In 1962 Gerow retired from Superior Oil Co. after 27
years as an instrument maker for the company's exploration
and drilling operations. For the next 20 years, he worked
with legendary inventor Francis L. Moseley who
is credited with devising the ADF, VOR and ILS aircraft
instruments, among others. In his seventies and early
eighties, Russ built a live-steam locomotive, a 4-6-2 "Pacific" type,
which he described as "equivalent in effort to building a
house." Born on November 13, 1897, he died at Alhambra,
Calif. on June 13, 1993, age 95 years seven months.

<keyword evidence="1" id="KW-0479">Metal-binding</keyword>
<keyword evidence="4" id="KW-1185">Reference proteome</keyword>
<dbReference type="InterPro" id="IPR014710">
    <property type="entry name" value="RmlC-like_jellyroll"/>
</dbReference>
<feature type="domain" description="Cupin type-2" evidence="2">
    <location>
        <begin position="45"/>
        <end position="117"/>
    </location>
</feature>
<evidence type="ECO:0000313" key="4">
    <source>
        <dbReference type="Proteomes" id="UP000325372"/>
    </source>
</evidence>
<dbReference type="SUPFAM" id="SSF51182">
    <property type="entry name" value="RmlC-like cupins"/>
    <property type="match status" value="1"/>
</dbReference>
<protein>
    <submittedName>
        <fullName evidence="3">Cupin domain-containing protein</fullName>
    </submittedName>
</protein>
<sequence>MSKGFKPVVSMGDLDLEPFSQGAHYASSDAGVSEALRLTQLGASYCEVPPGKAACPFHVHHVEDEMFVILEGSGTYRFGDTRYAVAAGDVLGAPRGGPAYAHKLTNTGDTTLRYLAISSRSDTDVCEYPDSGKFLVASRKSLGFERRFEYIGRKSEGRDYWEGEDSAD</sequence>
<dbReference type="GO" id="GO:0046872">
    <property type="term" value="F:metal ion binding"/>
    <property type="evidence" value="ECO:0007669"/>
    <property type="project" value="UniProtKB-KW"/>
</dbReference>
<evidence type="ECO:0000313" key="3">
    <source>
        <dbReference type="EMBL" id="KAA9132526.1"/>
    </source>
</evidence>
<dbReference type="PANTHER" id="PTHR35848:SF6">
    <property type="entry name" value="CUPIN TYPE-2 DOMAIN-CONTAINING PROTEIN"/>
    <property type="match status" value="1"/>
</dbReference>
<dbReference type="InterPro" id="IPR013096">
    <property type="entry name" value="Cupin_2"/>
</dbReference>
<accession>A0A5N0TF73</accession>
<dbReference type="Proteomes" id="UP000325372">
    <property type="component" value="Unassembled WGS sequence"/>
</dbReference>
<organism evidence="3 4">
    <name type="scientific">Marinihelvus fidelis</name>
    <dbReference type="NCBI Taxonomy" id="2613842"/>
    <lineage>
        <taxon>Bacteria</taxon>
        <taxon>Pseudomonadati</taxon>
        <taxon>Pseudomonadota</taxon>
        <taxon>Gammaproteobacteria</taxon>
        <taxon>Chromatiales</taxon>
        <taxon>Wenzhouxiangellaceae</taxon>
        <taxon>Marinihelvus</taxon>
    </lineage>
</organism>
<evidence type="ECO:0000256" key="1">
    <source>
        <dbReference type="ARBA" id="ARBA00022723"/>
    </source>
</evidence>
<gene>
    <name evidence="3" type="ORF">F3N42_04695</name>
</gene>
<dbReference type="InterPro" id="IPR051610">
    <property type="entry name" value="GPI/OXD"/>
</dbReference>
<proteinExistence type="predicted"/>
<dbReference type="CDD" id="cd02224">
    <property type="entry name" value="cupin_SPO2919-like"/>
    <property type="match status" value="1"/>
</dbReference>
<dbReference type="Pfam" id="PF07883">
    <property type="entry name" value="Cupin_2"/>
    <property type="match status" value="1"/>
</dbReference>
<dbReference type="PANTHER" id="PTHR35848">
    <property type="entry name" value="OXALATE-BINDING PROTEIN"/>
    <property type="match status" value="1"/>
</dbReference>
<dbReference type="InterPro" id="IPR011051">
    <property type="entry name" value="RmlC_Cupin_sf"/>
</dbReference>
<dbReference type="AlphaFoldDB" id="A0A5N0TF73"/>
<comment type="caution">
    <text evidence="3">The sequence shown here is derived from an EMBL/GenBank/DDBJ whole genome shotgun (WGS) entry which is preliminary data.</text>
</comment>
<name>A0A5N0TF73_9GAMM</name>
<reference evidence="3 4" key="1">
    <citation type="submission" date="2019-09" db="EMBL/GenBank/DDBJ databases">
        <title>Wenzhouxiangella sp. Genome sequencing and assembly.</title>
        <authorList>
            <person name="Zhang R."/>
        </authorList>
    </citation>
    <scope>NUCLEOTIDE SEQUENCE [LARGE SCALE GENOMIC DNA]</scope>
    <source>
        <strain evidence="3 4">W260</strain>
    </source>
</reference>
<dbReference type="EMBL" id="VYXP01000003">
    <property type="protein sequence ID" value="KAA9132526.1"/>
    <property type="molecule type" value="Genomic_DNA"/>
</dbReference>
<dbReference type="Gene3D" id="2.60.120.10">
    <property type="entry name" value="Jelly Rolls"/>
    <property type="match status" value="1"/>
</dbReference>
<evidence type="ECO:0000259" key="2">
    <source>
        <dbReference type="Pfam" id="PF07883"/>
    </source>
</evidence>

Russ Gerow's participation in three earth-changing
events of the 20th century--Aviation's Golden Age, the Saudi Expedition
and the Manhattan Project--would not be considered unusual
or remarkable to the generation of men and women celebrated by
the Davis-Monthan Airfield Register web site. Like many of his
time, Russ Gerow's somewhat austere rural upbringing
steeled him for a life of hard work that was characterized
in his case by a high degree of mechanical aptitude,
technical skill and a quiet dependability that
became his lifelong trademark. He was humble, calm
and deliberate--the kind of guy who acted like
he never really knew what all the fuss was
UPLOADED: 11/16/06 REVISED: 11/21/06, 11/29/06, 12/08/06, 01/18/08, 02/10/08, 01/29/09, 07/20/11,10/08/11